In parts 1 and 2 of Breathing Life in Characters, we have talked about how characters gain depth by being part of their societies and traditional schools of thought. This part will examine individuality and the ways that characters can develop as single entities among their fellows while maintaining the ties to the world that make them feel lifelike.
In addition to existing as part of a society, characters should have a degree of individuality. Everyone has a certain personal history and will have their own experiences within the context of the world, and as with the social and philosophical elements of a character these elements can be painted first with broad brush strokes and then refined further into individual elements.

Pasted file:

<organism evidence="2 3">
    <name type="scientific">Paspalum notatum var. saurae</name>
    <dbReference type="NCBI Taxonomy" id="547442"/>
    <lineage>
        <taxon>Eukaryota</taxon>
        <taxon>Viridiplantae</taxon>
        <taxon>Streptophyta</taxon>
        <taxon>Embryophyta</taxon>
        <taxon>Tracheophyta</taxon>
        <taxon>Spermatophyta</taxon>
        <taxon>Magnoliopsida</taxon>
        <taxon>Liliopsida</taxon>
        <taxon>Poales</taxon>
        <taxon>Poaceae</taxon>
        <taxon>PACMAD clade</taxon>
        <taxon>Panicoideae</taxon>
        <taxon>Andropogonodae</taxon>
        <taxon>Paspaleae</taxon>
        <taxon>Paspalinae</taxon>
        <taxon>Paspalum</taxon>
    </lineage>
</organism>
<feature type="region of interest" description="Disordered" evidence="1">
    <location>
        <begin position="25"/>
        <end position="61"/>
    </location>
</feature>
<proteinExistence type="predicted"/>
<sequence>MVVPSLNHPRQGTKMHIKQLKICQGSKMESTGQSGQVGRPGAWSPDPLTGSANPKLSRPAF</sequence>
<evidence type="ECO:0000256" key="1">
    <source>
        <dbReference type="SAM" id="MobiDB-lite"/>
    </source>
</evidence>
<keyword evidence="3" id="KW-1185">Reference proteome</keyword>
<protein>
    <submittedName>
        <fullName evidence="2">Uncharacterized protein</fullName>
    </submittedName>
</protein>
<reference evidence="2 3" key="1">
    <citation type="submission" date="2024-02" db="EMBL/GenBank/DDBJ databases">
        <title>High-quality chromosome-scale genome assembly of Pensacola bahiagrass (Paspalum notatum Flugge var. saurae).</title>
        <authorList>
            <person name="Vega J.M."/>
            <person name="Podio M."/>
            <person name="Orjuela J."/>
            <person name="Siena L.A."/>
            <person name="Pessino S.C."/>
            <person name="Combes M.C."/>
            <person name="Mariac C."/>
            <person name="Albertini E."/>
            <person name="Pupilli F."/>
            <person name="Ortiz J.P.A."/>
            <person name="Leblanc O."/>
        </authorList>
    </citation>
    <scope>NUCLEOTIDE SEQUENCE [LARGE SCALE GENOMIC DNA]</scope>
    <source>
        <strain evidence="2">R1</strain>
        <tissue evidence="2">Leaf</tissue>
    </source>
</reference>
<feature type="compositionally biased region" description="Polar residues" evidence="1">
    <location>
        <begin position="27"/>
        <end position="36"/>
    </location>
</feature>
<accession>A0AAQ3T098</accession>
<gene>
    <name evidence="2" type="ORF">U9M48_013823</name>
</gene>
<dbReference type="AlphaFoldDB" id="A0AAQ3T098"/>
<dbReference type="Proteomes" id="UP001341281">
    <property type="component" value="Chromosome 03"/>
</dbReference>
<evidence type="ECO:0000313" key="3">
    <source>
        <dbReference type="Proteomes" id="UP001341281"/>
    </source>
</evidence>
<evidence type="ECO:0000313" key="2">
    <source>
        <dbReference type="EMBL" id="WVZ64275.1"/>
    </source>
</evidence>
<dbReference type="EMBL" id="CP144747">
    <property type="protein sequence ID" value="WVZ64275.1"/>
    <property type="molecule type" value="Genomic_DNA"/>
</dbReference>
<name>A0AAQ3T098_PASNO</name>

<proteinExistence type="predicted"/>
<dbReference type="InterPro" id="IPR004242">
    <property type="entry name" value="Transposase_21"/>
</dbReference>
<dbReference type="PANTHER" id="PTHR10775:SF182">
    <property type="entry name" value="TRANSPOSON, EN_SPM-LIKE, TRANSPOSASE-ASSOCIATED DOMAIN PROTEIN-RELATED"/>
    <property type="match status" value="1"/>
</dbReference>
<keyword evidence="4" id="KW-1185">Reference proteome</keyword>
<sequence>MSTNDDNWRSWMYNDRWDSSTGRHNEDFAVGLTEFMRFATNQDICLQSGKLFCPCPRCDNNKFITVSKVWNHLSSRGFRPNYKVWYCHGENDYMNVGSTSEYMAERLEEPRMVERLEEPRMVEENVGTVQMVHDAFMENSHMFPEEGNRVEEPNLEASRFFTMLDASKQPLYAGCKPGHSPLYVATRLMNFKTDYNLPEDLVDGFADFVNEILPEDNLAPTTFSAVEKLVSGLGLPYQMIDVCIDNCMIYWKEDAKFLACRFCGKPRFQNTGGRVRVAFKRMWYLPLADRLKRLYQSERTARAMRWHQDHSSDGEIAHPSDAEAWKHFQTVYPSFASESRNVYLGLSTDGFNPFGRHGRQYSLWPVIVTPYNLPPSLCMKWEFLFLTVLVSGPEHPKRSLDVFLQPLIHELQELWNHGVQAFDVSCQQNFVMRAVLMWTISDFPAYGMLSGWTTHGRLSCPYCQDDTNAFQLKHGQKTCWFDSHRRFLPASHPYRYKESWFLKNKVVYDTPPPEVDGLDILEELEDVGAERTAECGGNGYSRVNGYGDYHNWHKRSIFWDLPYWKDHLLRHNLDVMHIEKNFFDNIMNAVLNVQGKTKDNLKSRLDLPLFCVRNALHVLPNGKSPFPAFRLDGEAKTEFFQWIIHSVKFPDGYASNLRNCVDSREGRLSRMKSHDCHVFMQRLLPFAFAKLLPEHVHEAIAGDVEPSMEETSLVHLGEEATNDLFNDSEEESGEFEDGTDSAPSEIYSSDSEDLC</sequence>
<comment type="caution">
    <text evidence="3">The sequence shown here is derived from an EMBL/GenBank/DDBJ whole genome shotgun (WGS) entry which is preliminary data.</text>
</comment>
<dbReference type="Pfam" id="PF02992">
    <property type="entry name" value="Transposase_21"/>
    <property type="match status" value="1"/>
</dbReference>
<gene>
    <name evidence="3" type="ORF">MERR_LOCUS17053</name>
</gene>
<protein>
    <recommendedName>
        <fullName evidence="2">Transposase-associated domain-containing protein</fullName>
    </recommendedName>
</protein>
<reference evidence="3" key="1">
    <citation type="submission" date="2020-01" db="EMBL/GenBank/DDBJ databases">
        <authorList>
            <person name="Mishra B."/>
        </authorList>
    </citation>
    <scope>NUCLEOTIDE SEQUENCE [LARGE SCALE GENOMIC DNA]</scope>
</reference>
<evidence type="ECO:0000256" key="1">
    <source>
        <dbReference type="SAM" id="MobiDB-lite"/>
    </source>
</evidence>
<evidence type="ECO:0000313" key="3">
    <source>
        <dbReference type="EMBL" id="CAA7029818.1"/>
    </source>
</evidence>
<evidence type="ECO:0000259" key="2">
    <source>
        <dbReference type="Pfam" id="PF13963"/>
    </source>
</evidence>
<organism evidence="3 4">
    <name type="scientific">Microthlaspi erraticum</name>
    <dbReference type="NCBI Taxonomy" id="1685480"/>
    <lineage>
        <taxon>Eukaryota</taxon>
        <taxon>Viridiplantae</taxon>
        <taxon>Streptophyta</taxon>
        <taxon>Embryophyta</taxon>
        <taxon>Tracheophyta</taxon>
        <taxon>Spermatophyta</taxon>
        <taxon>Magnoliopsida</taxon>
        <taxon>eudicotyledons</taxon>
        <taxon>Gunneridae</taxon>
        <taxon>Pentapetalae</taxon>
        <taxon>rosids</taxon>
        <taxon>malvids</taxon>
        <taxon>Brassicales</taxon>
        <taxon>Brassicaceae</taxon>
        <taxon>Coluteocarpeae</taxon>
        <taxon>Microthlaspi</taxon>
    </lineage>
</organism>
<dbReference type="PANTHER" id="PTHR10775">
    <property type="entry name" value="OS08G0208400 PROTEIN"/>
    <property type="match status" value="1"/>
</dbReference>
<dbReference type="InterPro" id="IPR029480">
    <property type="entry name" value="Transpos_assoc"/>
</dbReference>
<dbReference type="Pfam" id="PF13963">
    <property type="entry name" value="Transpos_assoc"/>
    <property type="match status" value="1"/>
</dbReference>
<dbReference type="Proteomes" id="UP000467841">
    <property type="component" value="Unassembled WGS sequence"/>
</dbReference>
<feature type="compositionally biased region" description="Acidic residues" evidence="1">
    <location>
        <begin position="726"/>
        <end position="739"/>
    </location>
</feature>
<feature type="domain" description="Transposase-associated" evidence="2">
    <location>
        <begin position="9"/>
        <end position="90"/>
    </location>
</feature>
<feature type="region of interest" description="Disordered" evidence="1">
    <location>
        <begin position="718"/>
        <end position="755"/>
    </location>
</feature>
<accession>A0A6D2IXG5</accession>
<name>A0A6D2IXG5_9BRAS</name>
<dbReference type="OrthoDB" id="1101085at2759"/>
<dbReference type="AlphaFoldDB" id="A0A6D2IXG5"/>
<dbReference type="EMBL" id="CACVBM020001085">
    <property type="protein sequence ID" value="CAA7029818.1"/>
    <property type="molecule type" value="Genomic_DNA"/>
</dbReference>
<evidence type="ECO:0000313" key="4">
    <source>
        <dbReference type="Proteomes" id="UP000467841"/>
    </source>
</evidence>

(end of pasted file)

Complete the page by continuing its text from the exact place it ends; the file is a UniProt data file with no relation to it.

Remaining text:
The last post in this series looked at the concepts of politics and opinion. Once you have the external elements of a character down, it’s a good idea to look at their worldview. You may not want to do this for minor characters, especially ones that the players are unlikely to interact heavily with, but characters who may need to make consistent decisions or who are going to be showpieces of a session need to get a little more fabric put into their design, and their self-concept and philosophy. Like with political beliefs, many characters from the same society will have similar religious and philosophical viewpoints, and you can create a sort of baseline that lets you direct actions in a believable manner without a lot of micromanagement.